Addressing peer-related variables in failure to comply charges of youth

In Canada, failures to comply with court-ordered conditions are one of the most common criminal charges faced by youth. Some evidence has identified factors that contribute to breaching conditions, such as the number of conditions and length of time under them, but there is currently no research addressing how peers and co-accused youth affect youths’ failure to comply. Peer delinquency is a strong predictor of other types of delinquency (e.g. violence, property offending), and peers are also important agents of ‘legal socialization,’ such that they may also influence youths’ attitudes and beliefs towards court-ordered conditions. The proposed studies will address the extent to which the presence of peers and/or co-accused youth contributes to the likelihood of young people failing to comply with conditions at the bail (pre-trial) stage. The findings may have important implications for improving access to reasonable bail and minimizing continued involvement in the youth criminal justice system.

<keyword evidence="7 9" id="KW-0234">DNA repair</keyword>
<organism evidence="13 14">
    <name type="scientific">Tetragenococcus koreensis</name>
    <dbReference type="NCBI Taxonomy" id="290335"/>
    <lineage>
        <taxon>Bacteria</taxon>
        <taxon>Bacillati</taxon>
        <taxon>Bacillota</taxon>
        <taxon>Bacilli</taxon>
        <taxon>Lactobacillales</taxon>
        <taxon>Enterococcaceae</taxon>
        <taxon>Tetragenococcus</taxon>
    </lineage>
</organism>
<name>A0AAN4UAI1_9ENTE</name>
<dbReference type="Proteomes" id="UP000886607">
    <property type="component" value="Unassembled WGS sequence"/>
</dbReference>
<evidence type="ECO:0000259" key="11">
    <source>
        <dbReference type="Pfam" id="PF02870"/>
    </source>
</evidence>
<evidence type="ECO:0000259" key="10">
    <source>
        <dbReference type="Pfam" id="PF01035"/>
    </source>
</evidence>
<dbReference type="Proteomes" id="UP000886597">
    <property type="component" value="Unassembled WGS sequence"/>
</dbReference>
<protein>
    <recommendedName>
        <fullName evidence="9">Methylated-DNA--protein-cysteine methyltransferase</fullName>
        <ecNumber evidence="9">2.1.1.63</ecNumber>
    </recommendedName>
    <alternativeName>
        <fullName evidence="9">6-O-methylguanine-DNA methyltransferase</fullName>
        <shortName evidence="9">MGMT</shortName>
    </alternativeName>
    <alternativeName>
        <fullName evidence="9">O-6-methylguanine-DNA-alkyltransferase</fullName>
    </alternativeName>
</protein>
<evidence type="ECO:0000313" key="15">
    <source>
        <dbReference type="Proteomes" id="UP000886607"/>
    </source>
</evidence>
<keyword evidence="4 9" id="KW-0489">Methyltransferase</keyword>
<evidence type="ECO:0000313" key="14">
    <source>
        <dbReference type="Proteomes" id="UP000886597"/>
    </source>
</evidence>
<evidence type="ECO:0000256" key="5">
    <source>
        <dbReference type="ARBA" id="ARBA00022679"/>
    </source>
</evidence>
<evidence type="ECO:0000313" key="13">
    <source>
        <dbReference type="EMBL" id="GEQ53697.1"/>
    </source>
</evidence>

Faculty Supervisor:

Lindsay Malloy


Jessica Sutherland


John Howard Society of Ontario




Management of companies and enterprises




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